I have a B.S. in Mining Engineering from Colorado School of Mines (CSM). After working several years, I returned to CSM to pursue a M.S. in Environmental Sciences and Engineering and graduated 10 years after my B.S. When I arrived at college in the late 1970’s I did not have to declare what specific engineering I wanted to pursue until my sophomore year. After talking to my advisor and taking a couple of introductory classes, I decided to pursue mining engineering. Initially I had considered geology but found that mining seemed more interesting, especially with learning about underground operations. I was also influenced by my parents and an uncle – and also my college advisor who let me know that there were very few women in mining and there was a need to have more.
While I was in college, I did not participate in very many activities. I was a member of Alpha Tau Omega – a service fraternity on campus, and I briefly participated in some sorority activities and the women’s soccer club. I also attended the Society of Mining, Metallurgy & Exploration Engineers annual meeting when I was a senior. I believe that SWE was on campus when I was in college. I do regret that I did not find time to participate in SWE or other campus activities. Participation would have helped me with “socialization” beyond the classroom. I encourage all young engineers to be involved with some activity that takes them outside of their homework, regular friends, and area of comfort. We can learn more when we step outside of our normal comfort zone.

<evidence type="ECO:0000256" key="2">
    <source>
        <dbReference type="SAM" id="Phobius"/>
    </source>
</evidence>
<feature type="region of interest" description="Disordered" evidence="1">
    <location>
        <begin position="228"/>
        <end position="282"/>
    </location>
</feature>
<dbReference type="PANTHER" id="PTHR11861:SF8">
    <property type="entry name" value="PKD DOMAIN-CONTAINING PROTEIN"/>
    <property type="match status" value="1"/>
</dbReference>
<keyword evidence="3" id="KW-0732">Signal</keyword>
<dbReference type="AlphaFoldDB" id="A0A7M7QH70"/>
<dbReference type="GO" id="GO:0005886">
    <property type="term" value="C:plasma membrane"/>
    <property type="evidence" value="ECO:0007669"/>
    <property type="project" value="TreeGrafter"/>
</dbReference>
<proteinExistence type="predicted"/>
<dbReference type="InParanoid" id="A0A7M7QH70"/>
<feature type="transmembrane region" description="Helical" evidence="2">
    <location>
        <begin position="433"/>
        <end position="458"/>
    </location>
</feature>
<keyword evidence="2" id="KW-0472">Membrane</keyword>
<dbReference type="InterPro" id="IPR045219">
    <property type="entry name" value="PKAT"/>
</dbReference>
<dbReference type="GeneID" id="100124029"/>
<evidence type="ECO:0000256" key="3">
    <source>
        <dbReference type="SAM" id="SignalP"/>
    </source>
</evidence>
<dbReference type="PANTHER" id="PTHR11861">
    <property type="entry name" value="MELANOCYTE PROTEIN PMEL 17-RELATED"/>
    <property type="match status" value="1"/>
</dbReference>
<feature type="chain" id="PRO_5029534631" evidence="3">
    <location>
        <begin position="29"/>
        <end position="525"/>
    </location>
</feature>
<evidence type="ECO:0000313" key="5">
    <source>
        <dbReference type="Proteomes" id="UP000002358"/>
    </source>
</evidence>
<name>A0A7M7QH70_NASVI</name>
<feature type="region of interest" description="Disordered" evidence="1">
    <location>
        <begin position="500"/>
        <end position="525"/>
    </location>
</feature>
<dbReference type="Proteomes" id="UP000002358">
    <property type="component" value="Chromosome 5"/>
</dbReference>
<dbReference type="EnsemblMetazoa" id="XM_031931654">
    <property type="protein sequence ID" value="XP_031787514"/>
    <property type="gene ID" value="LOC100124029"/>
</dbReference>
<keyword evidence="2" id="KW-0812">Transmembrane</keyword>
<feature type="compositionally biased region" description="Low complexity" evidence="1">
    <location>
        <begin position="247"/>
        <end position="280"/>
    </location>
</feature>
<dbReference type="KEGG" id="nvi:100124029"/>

I had several experiences with the industry while I was in school for mining engineering. When I was a junior, there was a female professor, Dr. Betty Willard, who was beginning the environmental science and engineering program at CSM. She hosted a 2-week field trip throughout southwestern U.S. touring mine sites, reclamation sites, and other industrial locations. This experience was invaluable. Dr. Willard spent time in Washington, D.C. as an environmental advisor to the Nixon administration, she had a Ph.D. in botany, and had advised the mining industry extensively on reclamation. She was a wonderful person to learn from and she inspired me to move towards pursuing the environmental work necessary for mining operations. After both my sophomore and junior years I had internships at active mine operations. One was in New Mexico at an underground uranium mine and the other was in Washington at a surface uranium mine. Women were new to the mining industry, but the people I worked with wanted me to learn as much as I could. These internships gave me a view of what actually goes on at an operation and the many different skills that are needed at an operation.